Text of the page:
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Fool.com: Basic Gift Tax Issues

http://www.fool.com/school/taxes/1998/taxes980521.htm

By Roy Lewis

Many people are curious about the "gift tax exclusion" and how it really works. Some still believe that a gift is deductible by the person making the gift (the donor), and taxable to the person receiving the gift (the donee). This is absolutely not true. Gifts (not to be confused with charitable contributions, which have their own separate rules) are neither deductible by the donor, nor taxable to the donee.

Each person is allowed to gift a specific amount that will not trigger any gift or estate tax issues. This specific amount is called the gift tax exclusion.

Why gift money?

Gifting money can be a very effective way to transfer substantial amounts from your estate, free from gift and estate taxes, to your children or other loved ones. This technique of estate tax planning can drastically reduce your taxable estate after your death, and could thereby reduce your associated estate taxes.

The amount of the annual gift exclusion, which is currently $10,000, has been adjusted for inflation after 1998. However, the amount of the exclusion is always rounded to the next lowest multiple of $1,000, so the $10,000 amount won't increase to $11,000 until the inflation adjustment is at least 10%. At current levels of inflation, it may be several years before the exclusion rises to $11,000. In fact, this $10,000 limitation is in effect for 2000 and 2001.

The exclusion covers gifts an individual gives to each recipient each year. Thus, a taxpayer with three children can transfer a total of $30,000 ($10,000 each) to them every year free of federal gift taxes. If the only gifts made during a year are excluded in this fashion, there is no need to file a federal gift tax return. If annual gifts exceed $10,000 per recipient, the exclusion covers the first $10,000 and the excess is taxable. Further, even taxable gifts may result in no gift tax liability thanks to the unified gift/estate credit (which we'll discuss below).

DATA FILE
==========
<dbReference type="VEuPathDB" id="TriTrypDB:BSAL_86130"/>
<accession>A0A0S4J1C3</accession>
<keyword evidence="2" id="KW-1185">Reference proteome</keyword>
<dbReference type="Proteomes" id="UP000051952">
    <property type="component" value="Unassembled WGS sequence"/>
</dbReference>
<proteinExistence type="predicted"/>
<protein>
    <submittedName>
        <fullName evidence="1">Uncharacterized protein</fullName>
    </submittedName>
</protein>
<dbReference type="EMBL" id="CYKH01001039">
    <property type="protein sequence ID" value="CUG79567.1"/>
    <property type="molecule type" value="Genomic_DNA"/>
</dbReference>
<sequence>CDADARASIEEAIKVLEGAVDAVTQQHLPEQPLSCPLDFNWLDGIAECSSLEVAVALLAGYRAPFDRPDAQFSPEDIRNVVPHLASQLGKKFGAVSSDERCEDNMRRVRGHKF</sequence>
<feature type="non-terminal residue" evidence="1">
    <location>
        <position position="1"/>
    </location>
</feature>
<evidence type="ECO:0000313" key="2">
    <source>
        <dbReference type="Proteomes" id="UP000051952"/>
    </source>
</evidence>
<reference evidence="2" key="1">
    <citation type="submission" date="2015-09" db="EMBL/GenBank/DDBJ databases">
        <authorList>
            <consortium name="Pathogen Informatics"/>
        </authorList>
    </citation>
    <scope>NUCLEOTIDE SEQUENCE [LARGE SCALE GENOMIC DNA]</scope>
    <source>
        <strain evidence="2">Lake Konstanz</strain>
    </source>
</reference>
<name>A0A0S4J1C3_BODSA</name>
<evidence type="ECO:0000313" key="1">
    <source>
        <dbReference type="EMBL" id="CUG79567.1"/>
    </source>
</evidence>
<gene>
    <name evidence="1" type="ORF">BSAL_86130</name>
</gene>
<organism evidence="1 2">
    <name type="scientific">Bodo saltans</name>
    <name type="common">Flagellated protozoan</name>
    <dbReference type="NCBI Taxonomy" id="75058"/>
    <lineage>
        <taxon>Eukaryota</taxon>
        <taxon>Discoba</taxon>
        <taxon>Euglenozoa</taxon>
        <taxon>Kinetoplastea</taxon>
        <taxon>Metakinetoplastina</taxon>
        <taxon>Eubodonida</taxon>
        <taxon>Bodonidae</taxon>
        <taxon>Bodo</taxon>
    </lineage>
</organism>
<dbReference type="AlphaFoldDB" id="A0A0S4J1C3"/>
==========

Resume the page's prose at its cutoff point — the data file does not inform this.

At this point, it should be noted that gifts made by a donor to his spouse are gift-tax-free under separate marital deduction rules. So, if you are considering making a gift of property or cash to your spouse, understand that the annual $10,000 exclusion will not apply to you.

Gift-splitting by married taxpayers:
If the donor of the gift is married, gifts made during a year can be treated as a "split" between the husband and wife, even if the cash or gift property is actually given by only one of them. By gift-splitting, therefore, up to $20,000 a year can be transferred to each recipient by a married couple because their two annual exclusions are available.

Example:
A married couple with three married children can transfer a total of $120,000 each year to their children and children-in-law ($20,000 for each of the six separate recipients).

Where gift-splitting is involved, both spouses must consent to it. Consent should be indicated on the gift tax return(s) the spouses file. IRS prefers that both spouses indicate their consent on each return filed. (Since more than $10,000 is being transferred by a spouse, a gift tax return(s) will have to be filed, even if the $20,000 exclusion covers the gifts. So, be aware that if you elect gift-splitting, you'll need to file Form 709 (Annual Gift Tax Return) if more than $10,000 is being given to a singl